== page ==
"You say tomaaahtoh, I say ... sauce!" "You say tomaaytoh, I say ... salad!" "You say tomato, I say ... chutney!" Then I'll say "STOP!" before you give me any more tomatoes!
I am seeing red right now - tomato red! My CSA box has been overflowing with lovely ripe tomatoes and my mother-in-law’s green house has been producing more tomatoes than she can harvest. Last weekend I found myself with something like 4 kilos of tomatoes
Not a bad thing really as they have an incredibly mellow and sweet flavor - just like organic and homegrown vegetables usually do. It's all the goodness in them that makes them taste so good and there was no way I was going to give them always.
After making tarts and salads, I turned my attention to sugo, ketchup and chutney. I spent a greater part of the previous weekend working my way through the tomatoes. I was extremely pleased with myself and my efficiency. I honestly dislike waste and when you have such excellent quality produce it’s always a pleasure to can, stew, freeze and preserve them in several different varieties. I know that come Winter we will enjoy the taste of summer again.
For this particular chutney I used simple ingredients from my pantry. I went for a slightly aromatic spiced flavor –not hot – just piquant, which complements the sweetness from the dried apricots and juicy tomatoes. Just a sprinkling of garam masala and this chutney peaks to new flavor levels.
Don’t ask me why I chose garam masala for the chutney, probably because it’s the first thing that came to hand or even maybe because it’s a surprise Indian spice mix which really has all the spice flavors I was thinking of, most probably it was due to the fact that I had recently grinded my own garam masala and I could still smell the wonderful mélange of cinnamon, cardamom, cumin, coriander, fenugreek to name a few spices.
As you see I am not calling it an Indian chutney nor is it an Indian inspired chutney simply because it has a sprinkling of an Indian spice in it. It’s just a pretty damn good tasting chutney – thick and chunky with lots of tomatoes, a handful of apricots, a crunchy pepper and plenty of onions.
The best thing about it is that it’s not too much of work. The most is peeling and de-seeding the tomatoes, but after that it just simmers in the pot to make one of the best chutneys I have had in a long time. The cool thing was I was not the only one who thought so!
Tomato Apricot Chunky Chutney
[Printable version of recipe here.]
400g onions, sliced
1 red bell pepper, cut into thin strips
100g dried apricots, cut into strips
1 tablespoon garam masala
2 bay leaves
1 teaspoon sugar
1/2 teaspoon salt
2 tablespoon red wine vinegar
2 tablespoons honey mustard
- Peel the tomatoes. The easiest way to do this is gently score a shallow x on the bottom of the tomato. This helps to peel the tomato easily later. Bring a pot of water to a boil, then place the tomato/es for 30 seconds. As soon as you notice the skin peeling off remove the tomato/es and place it in a bowl of ice water. Allow it to rest until completely cooled, then peel. Cut it in half and with a small spoon scoop out the seeds. Discard seeds and peel.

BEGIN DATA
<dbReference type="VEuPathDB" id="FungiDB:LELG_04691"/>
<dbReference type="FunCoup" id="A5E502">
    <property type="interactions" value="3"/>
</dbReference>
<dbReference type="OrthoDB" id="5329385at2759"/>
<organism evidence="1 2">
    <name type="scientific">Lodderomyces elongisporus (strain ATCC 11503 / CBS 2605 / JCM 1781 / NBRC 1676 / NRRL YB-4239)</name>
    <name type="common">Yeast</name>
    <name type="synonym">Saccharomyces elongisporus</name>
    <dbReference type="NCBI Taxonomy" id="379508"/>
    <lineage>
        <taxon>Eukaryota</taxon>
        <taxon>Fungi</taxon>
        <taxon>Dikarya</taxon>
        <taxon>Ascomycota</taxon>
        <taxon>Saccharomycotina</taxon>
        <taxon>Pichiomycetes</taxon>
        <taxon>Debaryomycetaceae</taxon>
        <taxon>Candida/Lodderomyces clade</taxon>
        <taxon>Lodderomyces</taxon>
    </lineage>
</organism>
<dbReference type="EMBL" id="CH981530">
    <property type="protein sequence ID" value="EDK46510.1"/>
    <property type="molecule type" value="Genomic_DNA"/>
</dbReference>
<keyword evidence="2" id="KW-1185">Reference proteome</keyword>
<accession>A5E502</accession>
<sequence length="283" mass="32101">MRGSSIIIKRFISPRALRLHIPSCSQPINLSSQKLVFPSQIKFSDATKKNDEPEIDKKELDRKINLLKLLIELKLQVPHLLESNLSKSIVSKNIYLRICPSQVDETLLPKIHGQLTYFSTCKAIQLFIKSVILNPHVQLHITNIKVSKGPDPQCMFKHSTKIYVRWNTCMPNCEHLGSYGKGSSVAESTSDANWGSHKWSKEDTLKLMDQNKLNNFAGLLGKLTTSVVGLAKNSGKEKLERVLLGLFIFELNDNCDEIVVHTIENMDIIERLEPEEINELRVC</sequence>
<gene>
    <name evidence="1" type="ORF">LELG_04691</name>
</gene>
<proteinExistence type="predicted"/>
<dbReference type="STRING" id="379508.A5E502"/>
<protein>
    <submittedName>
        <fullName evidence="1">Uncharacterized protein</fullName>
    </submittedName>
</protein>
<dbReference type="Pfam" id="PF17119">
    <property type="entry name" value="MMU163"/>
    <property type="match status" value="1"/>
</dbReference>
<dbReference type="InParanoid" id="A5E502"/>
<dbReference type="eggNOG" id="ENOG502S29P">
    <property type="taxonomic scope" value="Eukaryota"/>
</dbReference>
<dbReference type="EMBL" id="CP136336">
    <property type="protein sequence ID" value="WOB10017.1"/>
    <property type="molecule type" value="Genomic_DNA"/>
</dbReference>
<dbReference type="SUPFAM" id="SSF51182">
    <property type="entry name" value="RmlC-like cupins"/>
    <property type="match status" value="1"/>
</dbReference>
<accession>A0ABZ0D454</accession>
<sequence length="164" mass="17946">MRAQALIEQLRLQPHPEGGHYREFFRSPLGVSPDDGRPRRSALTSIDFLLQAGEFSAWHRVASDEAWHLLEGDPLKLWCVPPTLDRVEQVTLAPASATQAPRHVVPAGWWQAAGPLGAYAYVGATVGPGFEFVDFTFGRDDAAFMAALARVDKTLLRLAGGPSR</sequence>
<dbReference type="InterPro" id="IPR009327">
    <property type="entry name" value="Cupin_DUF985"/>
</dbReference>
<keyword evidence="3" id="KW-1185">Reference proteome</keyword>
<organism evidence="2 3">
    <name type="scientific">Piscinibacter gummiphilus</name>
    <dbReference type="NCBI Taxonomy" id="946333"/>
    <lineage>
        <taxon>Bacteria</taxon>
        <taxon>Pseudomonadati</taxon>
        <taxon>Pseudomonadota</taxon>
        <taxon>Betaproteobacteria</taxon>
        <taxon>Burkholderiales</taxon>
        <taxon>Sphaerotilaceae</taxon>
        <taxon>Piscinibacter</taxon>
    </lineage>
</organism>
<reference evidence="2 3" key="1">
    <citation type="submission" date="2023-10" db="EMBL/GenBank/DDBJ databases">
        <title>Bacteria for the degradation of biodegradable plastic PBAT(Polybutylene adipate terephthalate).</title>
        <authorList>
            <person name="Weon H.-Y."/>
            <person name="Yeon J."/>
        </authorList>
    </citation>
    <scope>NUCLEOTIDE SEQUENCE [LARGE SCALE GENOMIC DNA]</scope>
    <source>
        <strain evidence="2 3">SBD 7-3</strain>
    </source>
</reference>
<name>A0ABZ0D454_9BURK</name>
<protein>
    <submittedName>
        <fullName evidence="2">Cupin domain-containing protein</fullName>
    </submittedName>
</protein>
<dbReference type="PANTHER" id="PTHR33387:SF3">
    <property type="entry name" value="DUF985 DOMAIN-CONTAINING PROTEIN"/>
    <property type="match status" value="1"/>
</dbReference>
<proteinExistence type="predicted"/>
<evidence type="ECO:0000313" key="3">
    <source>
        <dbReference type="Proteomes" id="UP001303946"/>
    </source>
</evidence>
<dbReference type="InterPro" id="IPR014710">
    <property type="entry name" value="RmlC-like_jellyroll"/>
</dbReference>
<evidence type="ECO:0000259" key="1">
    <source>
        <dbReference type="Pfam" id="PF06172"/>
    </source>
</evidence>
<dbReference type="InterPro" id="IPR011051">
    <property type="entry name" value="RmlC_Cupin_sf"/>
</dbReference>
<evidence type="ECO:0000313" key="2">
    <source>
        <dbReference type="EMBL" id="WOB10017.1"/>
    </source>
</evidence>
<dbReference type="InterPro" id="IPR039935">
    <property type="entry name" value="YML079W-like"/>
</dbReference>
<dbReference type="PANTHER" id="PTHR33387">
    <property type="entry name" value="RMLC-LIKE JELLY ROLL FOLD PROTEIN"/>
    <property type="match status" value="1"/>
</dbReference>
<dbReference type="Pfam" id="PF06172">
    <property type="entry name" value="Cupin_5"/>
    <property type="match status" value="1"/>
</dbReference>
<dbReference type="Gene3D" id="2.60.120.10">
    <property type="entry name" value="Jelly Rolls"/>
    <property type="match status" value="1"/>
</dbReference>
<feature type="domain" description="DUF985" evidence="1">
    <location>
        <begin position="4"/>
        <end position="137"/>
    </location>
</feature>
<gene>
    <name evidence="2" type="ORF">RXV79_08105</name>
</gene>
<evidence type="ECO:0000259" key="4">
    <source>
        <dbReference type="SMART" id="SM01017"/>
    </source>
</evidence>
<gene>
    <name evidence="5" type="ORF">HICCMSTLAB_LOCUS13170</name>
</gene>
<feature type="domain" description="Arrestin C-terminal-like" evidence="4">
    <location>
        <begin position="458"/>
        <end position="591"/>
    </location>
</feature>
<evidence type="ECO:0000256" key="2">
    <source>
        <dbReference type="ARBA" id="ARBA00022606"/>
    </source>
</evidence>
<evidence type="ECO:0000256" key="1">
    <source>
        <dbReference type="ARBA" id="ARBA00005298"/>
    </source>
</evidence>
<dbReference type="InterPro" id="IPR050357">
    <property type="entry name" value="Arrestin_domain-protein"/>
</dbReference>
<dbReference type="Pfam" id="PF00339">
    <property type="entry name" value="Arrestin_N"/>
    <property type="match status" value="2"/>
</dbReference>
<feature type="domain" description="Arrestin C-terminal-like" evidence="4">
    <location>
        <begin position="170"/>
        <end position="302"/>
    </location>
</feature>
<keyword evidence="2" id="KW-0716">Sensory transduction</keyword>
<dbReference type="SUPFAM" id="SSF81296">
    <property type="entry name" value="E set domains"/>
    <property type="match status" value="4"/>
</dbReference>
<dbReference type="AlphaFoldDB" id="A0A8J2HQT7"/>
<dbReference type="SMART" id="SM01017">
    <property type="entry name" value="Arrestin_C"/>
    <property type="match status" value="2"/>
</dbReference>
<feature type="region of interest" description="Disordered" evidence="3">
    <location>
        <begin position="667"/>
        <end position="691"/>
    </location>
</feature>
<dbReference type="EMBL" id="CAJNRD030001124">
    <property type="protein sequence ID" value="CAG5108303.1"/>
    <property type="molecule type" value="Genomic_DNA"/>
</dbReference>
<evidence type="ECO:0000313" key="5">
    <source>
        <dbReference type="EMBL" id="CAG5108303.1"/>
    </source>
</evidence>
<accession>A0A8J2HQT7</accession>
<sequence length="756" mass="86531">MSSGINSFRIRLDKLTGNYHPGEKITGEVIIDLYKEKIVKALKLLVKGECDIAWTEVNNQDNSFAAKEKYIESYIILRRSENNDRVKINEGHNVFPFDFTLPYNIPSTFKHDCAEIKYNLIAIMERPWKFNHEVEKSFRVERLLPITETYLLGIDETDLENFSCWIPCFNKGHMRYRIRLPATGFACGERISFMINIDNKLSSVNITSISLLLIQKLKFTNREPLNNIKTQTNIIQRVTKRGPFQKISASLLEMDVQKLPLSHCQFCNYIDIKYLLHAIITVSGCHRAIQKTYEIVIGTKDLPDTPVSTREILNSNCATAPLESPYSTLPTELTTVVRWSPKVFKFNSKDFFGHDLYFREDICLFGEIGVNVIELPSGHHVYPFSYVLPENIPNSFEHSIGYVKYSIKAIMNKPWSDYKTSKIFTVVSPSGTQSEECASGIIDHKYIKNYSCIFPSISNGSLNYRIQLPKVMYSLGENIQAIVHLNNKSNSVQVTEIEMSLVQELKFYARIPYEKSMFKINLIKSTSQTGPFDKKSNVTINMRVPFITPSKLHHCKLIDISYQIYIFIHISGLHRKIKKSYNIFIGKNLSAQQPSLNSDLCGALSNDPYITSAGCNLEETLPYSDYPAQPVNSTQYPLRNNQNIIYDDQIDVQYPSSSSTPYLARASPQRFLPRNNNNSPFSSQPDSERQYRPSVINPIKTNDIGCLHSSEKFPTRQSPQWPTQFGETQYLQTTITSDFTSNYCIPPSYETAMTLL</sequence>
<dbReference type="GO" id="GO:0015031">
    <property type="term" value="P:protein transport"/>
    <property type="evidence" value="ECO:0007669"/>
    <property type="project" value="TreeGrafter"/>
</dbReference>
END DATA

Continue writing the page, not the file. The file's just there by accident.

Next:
- Cut the peeled and seeded tomatoes into quarters.
- Put the tomatoes, onions, apricots, bay leaves and red bell pepper in a large saucepan and turn the heat to high. Add sugar, garam masala and salt and bring to a boil, then turn the heat to medium and simmer, covered, for 40 minutes until the mixture thickens. Stir the mixture occasionally, scraping the bottom of the saucepan.
- Add vinegar and honey mustard and cook for another 5 minutes. Taste and season according to taste.
- Allow the chutney to cool completely, then fill in clean sterilized jars and refrigerate.
- The chutney will keep in the refrigerator in the jars for up to 2 months.
- This is a very versatile chutney and can be enjoyed with grilled meats like lamb or chicken, but it’s also great in sandwiches or on hamburgers and hot dogs.
- If garam masala is not your spice then use other spices and herbs you prefer. Try adding rosemary or thyme or smoky paprika powder. If you want to spice it up add a few drops of Tabasco sauce or add a finely chopped red/green chili into the saucepan while it’s simmering.
- Usually if the tomatoes are ripe and aromatic you will get a wonderful flavored, really red chutney, however, if you find the flavor needs a bit of spiking add about 1/2 tablespoon of tomato paste.
Food Guide Tips:
- How healthy are tomatoes?
- What is garam masala and how can I make my own spice blend?
I took a jar of the chutney to a friend’s place who had invited us to a barbecue. They were grilling lamb chops, zucchini marinated in herbs and garlic. The chutney complemented the meal incredibly. It’s tangy sweet flavors highlighted with the slight spiced mixture was just perfect. Between the four of us adults and 3 children we were easily able to polish off a whole jar!
This month my lovely guest hosts are the truly wonderful dynamic duo at Jugalbandi. They’ve come up with a really sensational theme this month and are pairing this event with their photography event Click.
Heirloom recipes are what you are required to create for this month’s challenge. Old vintage recipes that have endured the test of time. Head on over to Jugalbandi and get all the details. They’re even giving away a prize!
Deadline is September 20th.
As my tomato supply slowly diminishes I see my attention needs to be turned to plums and apples slowly piling up. I’ll probably be spending another weekend creating a few mouth-watering yummies with them.
Hope you all enjoy your weekend!
You might like these tomato sauces from WFLH:
|Roasted Tomato Sauce||Sun-dried Tomato and Tamarind Chutney||Tomatoes in Agrodolce|
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